Chicago Mayor Rahm Emanuel lashed out at prosecutors and Jussie Smollett on Tuesday, shortly after the state's attorneys said all charges against the Empire star for filing a false report had been dropped.
“Not only do I support the hard work of our police officers and detective units, but I’d like to remind everybody: A grand jury indicted this individual based only on a piece of the evidence that the police had collected at that period of time,” Emanuel said.
During a stunning court hearing on Tuesday, prosecutors dropped the 16 felony charges Smollett racked up for allegedly orchestrating a Jan. 29 attack on himself, during which he said two men threw a bleachlike chemical on him, called him anti-gay slurs, and put a rope around his neck. In a follow-up interview with police, Smollett also said one of the attackers shouted, "This is MAGA country."
Prosecutors said they made the decision after Smollett forfeited the $10,000 bond he paid and because of his service to the community.
Smollett spoke outside the courthouse after his hearing, saying, “I've been truthful and consistent on every single level since day one.” He added, "I would not be my mother's son if I was capable of one drop of what I've been accused of.”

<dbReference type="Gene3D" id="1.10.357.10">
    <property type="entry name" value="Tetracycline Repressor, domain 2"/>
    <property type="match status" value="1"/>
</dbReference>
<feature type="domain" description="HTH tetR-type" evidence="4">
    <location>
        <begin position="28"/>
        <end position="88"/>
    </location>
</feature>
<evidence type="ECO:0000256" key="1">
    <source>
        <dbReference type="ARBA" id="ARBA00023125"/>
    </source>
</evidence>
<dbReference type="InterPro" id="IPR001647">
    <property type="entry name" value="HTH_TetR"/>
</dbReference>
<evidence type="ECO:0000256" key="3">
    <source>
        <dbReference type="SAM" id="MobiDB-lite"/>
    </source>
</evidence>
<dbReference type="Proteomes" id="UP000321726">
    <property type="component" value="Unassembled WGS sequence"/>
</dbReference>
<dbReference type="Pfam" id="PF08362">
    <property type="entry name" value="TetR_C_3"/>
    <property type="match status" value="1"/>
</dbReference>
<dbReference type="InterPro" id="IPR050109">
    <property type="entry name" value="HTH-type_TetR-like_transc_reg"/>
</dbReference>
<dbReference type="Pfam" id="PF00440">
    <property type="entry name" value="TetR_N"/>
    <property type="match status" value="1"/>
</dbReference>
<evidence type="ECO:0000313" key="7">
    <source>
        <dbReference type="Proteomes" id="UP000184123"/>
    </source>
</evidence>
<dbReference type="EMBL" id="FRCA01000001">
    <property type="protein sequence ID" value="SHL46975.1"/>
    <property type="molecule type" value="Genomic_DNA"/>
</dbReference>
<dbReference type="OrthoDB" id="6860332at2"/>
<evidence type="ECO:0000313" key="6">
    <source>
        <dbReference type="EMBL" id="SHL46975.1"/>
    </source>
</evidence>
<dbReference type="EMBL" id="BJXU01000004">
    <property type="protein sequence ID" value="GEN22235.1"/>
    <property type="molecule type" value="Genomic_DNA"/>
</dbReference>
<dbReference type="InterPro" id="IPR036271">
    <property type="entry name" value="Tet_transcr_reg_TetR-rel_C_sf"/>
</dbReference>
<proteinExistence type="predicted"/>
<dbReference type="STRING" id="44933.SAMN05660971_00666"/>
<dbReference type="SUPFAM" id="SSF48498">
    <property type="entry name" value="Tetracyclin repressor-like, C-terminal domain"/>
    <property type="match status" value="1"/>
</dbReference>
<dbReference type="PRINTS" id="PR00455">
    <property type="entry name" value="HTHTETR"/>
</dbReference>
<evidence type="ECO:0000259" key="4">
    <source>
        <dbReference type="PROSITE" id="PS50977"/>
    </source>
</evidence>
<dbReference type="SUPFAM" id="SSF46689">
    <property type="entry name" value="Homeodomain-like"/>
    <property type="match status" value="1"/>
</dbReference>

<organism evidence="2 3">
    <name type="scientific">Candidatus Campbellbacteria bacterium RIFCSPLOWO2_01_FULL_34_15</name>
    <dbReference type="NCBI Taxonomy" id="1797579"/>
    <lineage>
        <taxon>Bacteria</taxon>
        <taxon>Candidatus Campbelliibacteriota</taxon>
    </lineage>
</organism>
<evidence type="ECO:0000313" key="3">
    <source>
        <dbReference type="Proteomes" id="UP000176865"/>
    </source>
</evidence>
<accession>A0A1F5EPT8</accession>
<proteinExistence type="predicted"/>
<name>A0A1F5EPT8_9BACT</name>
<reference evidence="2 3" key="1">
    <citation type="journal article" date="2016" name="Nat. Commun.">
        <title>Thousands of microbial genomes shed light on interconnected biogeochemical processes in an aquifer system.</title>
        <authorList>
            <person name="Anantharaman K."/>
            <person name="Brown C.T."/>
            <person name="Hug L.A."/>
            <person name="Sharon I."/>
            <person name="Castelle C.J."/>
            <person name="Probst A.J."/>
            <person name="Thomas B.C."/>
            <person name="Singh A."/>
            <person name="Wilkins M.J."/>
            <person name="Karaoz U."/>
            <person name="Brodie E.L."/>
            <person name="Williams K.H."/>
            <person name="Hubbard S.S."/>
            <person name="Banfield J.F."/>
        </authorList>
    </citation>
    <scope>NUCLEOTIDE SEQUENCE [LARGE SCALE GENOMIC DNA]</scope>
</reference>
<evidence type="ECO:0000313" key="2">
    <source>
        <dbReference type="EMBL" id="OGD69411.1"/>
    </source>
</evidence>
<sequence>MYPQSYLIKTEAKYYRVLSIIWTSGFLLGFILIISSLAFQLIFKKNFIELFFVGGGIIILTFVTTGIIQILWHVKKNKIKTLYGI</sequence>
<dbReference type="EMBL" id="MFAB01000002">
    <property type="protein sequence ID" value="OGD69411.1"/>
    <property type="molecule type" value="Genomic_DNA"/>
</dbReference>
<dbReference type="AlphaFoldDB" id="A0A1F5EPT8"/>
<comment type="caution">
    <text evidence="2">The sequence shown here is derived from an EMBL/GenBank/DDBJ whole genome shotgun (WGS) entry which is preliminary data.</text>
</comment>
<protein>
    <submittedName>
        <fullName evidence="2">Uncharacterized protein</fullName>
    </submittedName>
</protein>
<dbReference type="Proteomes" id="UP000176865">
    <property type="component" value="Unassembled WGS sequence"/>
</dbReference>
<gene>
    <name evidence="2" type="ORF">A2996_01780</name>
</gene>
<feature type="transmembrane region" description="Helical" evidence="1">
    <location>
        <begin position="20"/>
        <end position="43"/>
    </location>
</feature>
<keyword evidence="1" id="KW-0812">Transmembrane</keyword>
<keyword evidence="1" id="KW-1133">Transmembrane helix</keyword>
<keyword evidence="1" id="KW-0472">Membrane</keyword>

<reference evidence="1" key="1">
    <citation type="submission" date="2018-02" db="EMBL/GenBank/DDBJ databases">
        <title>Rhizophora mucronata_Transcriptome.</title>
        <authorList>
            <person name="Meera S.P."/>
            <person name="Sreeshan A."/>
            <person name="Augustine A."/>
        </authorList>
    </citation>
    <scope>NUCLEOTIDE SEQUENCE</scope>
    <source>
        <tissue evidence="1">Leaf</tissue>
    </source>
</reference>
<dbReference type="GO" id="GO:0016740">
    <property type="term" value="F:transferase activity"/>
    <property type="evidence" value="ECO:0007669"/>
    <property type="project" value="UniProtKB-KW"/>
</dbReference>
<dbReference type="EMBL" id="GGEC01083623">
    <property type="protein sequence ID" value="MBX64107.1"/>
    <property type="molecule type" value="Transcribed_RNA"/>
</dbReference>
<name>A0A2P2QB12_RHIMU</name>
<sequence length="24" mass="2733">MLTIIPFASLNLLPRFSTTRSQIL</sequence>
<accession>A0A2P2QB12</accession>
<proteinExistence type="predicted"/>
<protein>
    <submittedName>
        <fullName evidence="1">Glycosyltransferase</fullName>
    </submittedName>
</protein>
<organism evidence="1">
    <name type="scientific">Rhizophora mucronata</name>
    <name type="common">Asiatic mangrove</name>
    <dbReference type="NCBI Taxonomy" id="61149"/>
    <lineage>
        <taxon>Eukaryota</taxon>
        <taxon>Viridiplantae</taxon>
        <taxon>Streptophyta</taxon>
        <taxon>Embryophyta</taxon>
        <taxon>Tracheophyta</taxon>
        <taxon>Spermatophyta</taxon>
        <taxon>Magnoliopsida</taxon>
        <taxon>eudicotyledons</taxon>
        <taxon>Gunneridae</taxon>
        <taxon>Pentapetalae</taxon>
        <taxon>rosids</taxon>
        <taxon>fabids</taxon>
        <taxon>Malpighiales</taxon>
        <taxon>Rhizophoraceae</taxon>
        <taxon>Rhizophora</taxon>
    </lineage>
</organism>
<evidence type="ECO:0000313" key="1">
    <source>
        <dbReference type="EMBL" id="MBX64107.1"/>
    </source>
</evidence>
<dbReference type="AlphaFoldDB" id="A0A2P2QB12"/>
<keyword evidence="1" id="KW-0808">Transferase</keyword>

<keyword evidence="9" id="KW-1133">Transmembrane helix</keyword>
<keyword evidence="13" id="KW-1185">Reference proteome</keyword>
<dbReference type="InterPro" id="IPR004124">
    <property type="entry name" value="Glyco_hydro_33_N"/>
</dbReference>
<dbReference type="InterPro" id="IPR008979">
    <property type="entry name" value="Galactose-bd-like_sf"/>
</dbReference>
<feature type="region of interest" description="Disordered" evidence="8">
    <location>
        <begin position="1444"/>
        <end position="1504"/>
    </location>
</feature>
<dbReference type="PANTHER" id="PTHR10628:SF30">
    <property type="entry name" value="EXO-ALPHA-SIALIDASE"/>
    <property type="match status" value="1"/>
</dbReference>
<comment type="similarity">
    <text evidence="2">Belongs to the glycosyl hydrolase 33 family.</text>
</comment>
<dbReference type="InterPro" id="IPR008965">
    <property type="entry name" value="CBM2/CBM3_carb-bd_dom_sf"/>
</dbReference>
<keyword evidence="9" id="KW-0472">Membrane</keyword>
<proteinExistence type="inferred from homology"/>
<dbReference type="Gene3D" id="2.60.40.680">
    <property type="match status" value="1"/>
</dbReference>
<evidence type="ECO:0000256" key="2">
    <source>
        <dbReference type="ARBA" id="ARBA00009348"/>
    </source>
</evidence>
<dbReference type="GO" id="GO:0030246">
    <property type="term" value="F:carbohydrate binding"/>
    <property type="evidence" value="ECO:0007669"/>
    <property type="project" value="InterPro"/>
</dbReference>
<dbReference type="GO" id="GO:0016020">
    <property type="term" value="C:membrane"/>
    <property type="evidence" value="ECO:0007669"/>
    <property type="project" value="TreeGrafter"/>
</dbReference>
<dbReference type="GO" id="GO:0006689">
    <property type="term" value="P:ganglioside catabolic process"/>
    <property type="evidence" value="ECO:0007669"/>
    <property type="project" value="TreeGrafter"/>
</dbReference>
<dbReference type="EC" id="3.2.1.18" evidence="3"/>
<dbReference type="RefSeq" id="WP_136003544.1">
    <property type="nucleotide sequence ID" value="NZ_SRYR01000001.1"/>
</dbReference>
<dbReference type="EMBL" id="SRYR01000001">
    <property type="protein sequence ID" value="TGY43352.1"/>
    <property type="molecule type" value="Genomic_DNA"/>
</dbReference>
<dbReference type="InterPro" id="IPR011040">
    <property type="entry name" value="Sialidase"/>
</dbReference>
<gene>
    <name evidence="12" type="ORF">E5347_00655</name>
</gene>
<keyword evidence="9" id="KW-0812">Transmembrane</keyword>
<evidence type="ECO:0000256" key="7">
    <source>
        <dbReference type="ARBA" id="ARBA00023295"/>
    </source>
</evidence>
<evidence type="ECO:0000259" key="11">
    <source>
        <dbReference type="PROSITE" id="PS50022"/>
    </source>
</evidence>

“Is there no decency in this man?” the mayor asked.
Emanuel called prosecutors' decision and the amount of resources the city spent investigating the crime a “whitewash of justice.”
“The financial cost of $10,000 doesn’t even come close to what the city spent in resources to actually look over the camera [footage], gather all the data, gather all the information that brought the indictment by the grand jury, on many, many multiple different charges,” Emanuel said.
The mayor also insinuated that Smollett used “hate crimes legislation” as a means of promoting his own career.
Emanuel described this as an "ethical cost," saying, "Gay men and women who will come forward and one day say they were a victim of a hate crime now will be doubted."
Emanuel urged for accountability in the justice system and compared the Smollett debacle to the recent college admissions scandal, which involved at least 50 people, including actors Felicity Huffman and Lori Loughlin.
“You cannot have, because of a person’s position, one set of rules apply to them and another set of rules apply to everybody else,” he said.
After briefly stepping aside to allow police superintendent Eddie Johnson a moment to speak, Emanuel stepped back up to the podium to condemn Smollett for “still running down the Chicago Police Department” while “saying that he is innocent.”
“How dare he? How dare him?” Emanuel said.
Emanuel said Smollett has “no sense of ownership of what he’s done.”
Emanuel ended by saying Smollett’s actions are “an insult and an offense to every one of us who” upholds the law in Chicago “because they reflect who we are as a city and because of the hate crime legislation that’s federal [reflects] who we are as a country.”